So with that said, you have to think that will favor Dale Earnhardt Jr., who is the defending winner of the Daytona 500. He and others who had great cars last February should be able to duplicate or improve on their performance down there from a year ago. I think we’ll have a surprise pole winner. It’s just something we’ve seen over the years at Daytona.

Go back and look at the unexpected names that have started on the pole in the history of the Daytona 500. Just recently we had Danica Patrick win the pole and then last year then-rookie Austin Dillon won the pole there in the return of the No. 3 car. So expect the unexpected when it comes to qualifying on Sunday, Feb. 15, on FOX, because it just always seems there will be a team that comes up with a qualifying package a little better than everyone else.

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I also like what we have to look forward to this year once we get past Daytona, too. We’ve got some minor changes on the car for 2015 with less downforce and less horsepower. You are just going to hustle the car more, and like any rule change, it will be interesting to see who gets their arms around the right setup combination first.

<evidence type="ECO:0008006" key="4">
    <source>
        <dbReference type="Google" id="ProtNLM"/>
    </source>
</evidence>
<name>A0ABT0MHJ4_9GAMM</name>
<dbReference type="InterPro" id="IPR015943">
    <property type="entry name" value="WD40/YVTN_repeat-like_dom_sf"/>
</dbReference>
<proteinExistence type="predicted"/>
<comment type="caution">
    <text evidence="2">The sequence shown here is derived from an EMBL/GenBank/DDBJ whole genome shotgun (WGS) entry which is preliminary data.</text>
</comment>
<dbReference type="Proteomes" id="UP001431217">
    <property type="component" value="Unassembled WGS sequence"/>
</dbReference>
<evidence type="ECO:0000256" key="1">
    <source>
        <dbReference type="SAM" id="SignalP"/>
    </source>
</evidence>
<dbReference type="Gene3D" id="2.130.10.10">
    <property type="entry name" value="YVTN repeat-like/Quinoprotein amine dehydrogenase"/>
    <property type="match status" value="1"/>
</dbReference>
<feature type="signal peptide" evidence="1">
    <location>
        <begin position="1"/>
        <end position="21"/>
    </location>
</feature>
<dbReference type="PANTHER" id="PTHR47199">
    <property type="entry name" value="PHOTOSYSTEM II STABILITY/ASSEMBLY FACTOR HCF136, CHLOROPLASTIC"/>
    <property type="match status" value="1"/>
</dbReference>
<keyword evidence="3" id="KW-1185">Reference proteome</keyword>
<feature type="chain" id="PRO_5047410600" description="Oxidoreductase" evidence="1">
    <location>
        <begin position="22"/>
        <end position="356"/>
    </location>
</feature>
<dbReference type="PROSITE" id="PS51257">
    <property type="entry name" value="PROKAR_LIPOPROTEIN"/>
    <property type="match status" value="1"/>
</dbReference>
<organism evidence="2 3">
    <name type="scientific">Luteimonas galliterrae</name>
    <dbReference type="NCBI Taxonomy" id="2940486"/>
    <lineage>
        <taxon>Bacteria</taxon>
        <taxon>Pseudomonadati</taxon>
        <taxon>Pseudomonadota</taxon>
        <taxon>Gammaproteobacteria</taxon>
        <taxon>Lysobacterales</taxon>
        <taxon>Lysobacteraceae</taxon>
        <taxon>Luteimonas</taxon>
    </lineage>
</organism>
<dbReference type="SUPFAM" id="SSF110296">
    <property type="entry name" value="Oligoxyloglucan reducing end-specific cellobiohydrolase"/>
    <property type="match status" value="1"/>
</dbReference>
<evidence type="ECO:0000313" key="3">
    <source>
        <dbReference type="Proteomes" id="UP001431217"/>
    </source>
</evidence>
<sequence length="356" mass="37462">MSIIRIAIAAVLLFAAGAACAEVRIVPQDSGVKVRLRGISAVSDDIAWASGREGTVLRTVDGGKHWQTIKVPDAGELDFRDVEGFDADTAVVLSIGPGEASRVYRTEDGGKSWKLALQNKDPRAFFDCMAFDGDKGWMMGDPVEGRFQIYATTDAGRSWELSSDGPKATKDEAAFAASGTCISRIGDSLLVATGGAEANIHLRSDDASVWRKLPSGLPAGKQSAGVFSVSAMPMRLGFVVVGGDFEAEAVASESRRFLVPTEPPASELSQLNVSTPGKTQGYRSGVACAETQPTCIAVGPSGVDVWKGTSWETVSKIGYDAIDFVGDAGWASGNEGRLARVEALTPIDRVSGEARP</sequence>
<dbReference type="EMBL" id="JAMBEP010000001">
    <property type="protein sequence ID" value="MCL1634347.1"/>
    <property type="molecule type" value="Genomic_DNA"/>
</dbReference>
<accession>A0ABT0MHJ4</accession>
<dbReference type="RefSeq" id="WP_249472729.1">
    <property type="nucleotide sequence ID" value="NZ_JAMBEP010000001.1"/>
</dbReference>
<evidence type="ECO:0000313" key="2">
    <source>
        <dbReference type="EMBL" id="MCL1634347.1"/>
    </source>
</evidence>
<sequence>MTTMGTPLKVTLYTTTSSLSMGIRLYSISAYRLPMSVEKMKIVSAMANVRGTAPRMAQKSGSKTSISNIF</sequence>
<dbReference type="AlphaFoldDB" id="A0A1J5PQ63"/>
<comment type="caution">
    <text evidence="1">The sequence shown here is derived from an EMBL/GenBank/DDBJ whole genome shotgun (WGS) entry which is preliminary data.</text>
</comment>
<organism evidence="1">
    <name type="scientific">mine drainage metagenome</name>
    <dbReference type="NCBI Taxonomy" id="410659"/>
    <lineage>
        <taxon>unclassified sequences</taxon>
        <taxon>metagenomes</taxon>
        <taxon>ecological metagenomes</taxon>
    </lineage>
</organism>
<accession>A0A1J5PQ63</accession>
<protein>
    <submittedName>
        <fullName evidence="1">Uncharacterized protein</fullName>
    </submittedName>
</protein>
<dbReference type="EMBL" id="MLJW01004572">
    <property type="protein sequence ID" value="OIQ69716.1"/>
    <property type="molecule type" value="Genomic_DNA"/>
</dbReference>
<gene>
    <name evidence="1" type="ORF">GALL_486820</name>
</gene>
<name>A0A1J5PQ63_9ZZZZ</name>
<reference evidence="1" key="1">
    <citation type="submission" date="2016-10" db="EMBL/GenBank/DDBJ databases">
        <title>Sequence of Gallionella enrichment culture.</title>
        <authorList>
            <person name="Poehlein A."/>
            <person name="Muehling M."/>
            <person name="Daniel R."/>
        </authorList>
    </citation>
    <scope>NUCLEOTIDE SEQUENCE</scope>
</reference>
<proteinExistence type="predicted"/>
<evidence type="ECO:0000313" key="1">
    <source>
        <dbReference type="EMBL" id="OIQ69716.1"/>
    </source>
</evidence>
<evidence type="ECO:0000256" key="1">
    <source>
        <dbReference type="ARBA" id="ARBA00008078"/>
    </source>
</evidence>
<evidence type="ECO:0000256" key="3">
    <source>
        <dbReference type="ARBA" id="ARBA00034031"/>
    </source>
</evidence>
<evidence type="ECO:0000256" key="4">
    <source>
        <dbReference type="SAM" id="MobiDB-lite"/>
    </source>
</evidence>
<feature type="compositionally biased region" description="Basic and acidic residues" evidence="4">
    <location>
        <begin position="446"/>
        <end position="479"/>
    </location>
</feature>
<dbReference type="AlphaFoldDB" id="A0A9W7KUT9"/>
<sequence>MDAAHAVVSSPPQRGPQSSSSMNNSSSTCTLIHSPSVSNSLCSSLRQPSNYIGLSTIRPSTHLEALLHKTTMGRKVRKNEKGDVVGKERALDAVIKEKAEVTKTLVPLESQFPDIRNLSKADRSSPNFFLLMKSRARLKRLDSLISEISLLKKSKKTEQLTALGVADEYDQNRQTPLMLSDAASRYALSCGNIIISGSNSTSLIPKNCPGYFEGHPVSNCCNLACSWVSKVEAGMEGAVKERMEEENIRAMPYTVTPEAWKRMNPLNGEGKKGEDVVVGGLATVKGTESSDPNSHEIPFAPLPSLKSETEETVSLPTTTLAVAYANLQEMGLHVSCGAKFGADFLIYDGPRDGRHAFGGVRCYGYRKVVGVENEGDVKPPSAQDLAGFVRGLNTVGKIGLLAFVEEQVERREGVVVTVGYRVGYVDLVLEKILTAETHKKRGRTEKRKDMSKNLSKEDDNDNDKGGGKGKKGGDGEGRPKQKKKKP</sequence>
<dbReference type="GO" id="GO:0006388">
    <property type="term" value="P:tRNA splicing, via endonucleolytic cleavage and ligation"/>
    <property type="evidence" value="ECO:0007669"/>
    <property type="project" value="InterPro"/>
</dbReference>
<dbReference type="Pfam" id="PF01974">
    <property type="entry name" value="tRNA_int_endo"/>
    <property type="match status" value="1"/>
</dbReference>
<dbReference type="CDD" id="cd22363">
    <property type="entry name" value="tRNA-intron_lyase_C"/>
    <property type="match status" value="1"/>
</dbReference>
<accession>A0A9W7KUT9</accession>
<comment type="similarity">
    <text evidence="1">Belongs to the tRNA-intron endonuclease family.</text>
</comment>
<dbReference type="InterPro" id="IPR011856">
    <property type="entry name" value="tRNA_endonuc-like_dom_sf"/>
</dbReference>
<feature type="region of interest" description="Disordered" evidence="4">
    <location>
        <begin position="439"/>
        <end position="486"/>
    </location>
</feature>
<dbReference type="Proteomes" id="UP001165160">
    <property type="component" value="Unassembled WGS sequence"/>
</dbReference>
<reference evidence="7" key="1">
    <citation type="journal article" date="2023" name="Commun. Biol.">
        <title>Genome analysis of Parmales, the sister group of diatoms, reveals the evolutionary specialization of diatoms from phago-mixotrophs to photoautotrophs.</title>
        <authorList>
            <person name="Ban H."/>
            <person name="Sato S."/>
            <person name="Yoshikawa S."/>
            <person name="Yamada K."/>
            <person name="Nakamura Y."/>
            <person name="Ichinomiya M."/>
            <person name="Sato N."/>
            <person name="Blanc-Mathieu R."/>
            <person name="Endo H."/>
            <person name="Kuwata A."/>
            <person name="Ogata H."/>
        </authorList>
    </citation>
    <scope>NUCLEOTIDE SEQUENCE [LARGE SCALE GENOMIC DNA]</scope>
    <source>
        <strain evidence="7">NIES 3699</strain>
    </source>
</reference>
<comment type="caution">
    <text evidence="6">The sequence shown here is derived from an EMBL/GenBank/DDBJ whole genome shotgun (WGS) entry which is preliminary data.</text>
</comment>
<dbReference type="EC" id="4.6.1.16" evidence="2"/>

Drivers told me time and time again last year that the car stuck to the track like glue, handled great and they really didn’t have the sensation of going over 200 miles per hour pretty regularly at most racetracks. The thing that is going to be really interesting to watch is who benefits or who suffers from these changes for 2015, as the cars will be a little harder to drive.

I think we saw last year that Dale Jr. and his teammate, Jeff Gordon, benefited from a car that was stuck to the racetrack, while their other teammate, Jimmie Johnson, struggled most of the season trying to get the car to handle the way he liked. I think you also saw last year’s rule changes hurt a guy like Matt Kenseth, who won seven races in 2013 but didn’t win a single event in 2014. So as the cars get back to more like the 2013 setups, it’s going to be interesting to see if Jimmie and Matt have 2013-type seasons as opposed to what they had last year.

That’s just another one of those "wait and see" storylines that we won’t know about until we get to Atlanta for the March 1 race. Again, we go to Daytona and Talladega, the restrictor-plate tracks this year, with no changes, but everywhere else will have less downforce and less horsepower.

So that’s what’s up ahead for the 2015 season. As I mentioned earlier, the changes aren’t only on the racetrack or in the garage area. We welcome back NBC to NASCAR. They are replacing ABC/ESPN and TNT starting this year. I’m also very excited to see both FOX and NBC reach an agreement to cross-promote the races no matter who is broadcasting them. You see it done in the NFL, and I think it does nothing but enhance our sport, and that’s always a positive.

And again, just like the new race team combinations, you will see new on-air combinations from both networks. There are a lot of new faces in new places both at FOX and naturally with NBC. So there’s a lot to look forward to that’s just up ahead. I can’t wait to get to Daytona and get this season started.